We are just drops in the ocean, I learned from Hindu sources (I blended Hindu and Buddhist teachings, as many do), and the goal is to eventually, after many lifetimes, rejoin the cosmic oneness that some call God. This God-force was what we came from and was our final destiny. So that meant my identity, memories, talents, and personality would be swallowed whole into the cosmic One. Where would I be? The disturbing answer was that I would no longer be. Death became an absorbing but uneasy topic for me.
The best way to help others and stay true to your path, I heard and read over and over, was to work on yourself and love yourself. Although talk of love was common and was taught to be the basis for everything, this love was not defined. It was just sort of out there – a love force that pervaded the universe. There was no personal being to love me; there was this energy coming from the cosmic One and that was it. Could a force care? Or love?
Despite the meditations, trying to live in the now, and the talk of love, I continued to have frightening experiences. One of the worst was waking up to see an older woman staring at me from the bottom of the bed. I knew she was not flesh and blood, but a spirit. She did not speak, but I heard her in my mind say to me, ‘I am here to take over your body.’ Too scared to speak, I said in my mind, ‘No! No!’ This seemed to go on for a long time, although I have no idea how long it really was. Finally, she simply faded away. I was left trembling, perspiring, and my heart racing. By the way, I was not doing drugs.
An unexplained compulsion to go to a church gripped me in the spring and summer of 1990. Since I hated Christianity, churches and Christians by now, this made me angry. I first ignored this compulsion, then resisted it, and then, after struggling against it for awhile, I decided to give in, hoping that it would go away. It was probably from one of my former lives as a Christian priest or monk, I reasoned.
In the opening minutes of a service in a large church in downtown Atlanta, I felt a love I had never known wash down over and through me, so powerfully that I started quietly crying. I knew this love was from God, not from the music, the people, or the place. I returned the following Sunday, not to have another experience, but so that I could be where that love had happened to me.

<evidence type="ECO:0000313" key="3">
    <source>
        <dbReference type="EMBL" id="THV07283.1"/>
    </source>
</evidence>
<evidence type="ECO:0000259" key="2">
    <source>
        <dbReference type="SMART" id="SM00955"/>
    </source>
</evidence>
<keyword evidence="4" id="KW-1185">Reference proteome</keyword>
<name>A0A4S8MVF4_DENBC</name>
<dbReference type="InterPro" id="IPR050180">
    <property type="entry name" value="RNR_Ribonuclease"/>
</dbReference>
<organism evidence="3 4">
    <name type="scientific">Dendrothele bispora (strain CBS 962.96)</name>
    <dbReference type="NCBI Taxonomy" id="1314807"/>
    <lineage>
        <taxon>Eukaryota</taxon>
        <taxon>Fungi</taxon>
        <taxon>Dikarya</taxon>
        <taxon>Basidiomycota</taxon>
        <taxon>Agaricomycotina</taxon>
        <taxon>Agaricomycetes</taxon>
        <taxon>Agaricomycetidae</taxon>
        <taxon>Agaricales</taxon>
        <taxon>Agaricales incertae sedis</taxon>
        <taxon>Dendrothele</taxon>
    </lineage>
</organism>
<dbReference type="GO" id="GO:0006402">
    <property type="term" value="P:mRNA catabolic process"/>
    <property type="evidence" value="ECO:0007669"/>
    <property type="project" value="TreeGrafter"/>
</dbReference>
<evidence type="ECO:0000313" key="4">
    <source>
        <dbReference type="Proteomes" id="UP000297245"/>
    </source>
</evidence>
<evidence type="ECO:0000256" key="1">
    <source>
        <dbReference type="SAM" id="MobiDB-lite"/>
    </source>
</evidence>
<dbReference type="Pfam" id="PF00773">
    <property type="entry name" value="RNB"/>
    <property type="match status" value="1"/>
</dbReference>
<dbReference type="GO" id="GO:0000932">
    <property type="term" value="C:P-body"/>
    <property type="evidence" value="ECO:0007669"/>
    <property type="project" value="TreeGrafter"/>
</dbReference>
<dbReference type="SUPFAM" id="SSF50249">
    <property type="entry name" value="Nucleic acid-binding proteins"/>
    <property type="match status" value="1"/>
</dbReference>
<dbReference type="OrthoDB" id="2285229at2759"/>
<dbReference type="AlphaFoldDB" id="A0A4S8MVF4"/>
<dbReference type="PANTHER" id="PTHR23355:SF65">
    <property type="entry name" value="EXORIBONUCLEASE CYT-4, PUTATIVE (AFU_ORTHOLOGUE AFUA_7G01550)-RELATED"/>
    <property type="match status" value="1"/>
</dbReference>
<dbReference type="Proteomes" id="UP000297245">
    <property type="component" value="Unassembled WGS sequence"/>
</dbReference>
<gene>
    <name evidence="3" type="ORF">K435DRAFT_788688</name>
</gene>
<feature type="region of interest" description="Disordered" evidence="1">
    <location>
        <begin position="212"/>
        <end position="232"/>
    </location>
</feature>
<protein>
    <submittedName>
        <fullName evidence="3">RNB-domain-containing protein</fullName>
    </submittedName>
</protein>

After several weeks, I began to feel unclean about astrology although no one in this open-minded church said anything about it. In fact, a few asked for my business card. All I knew was that astrology was somehow separating me from this God of love. I then got the impression that God did not like astrology and wanted me to give it up. This gnawed at me. Give up my life’s work? But I felt I had no choice; it was so clear to me that God did not like astrology. Not even believing what I was doing, I decided to give up astrology in late November of 1990. At the time, I was chairperson of the curriculum committee, a member of other committees at the astrological society, and scheduled to teach an upcoming class. I had to find another teacher. I had to tell clients who called I was no longer an astrologer.
Now what? Thinking I should read the Bible, I started reading in Matthew, the first book of the New Testament. Reading the Bible put me in touch with something pure, but I didn’t know what it was. Although I had read the Bible before while growing up and had quoted from it for astrological articles, this time it was different. I felt as though I was encountering something clean, much cleaner than I was, as I read it.
The turning point
This person Jesus fascinated me. It was as though I was learning about Him for the first time. One winter evening on Dec. 21st, while reading part of the 8th chapter of Matthew, the real Jesus was revealed to me. I was reading the account of Jesus on the boat with His disciples when a terrible storm arose. The disciples were afraid they would drown, and so they woke Jesus up, telling Him that they were going to perish. Jesus stopped the storm in its tracks! How? He did not visualize calm waters, He did not perform a ritual. He rebuked the winds and the sea, and they obeyed him. He was displaying his authority over nature.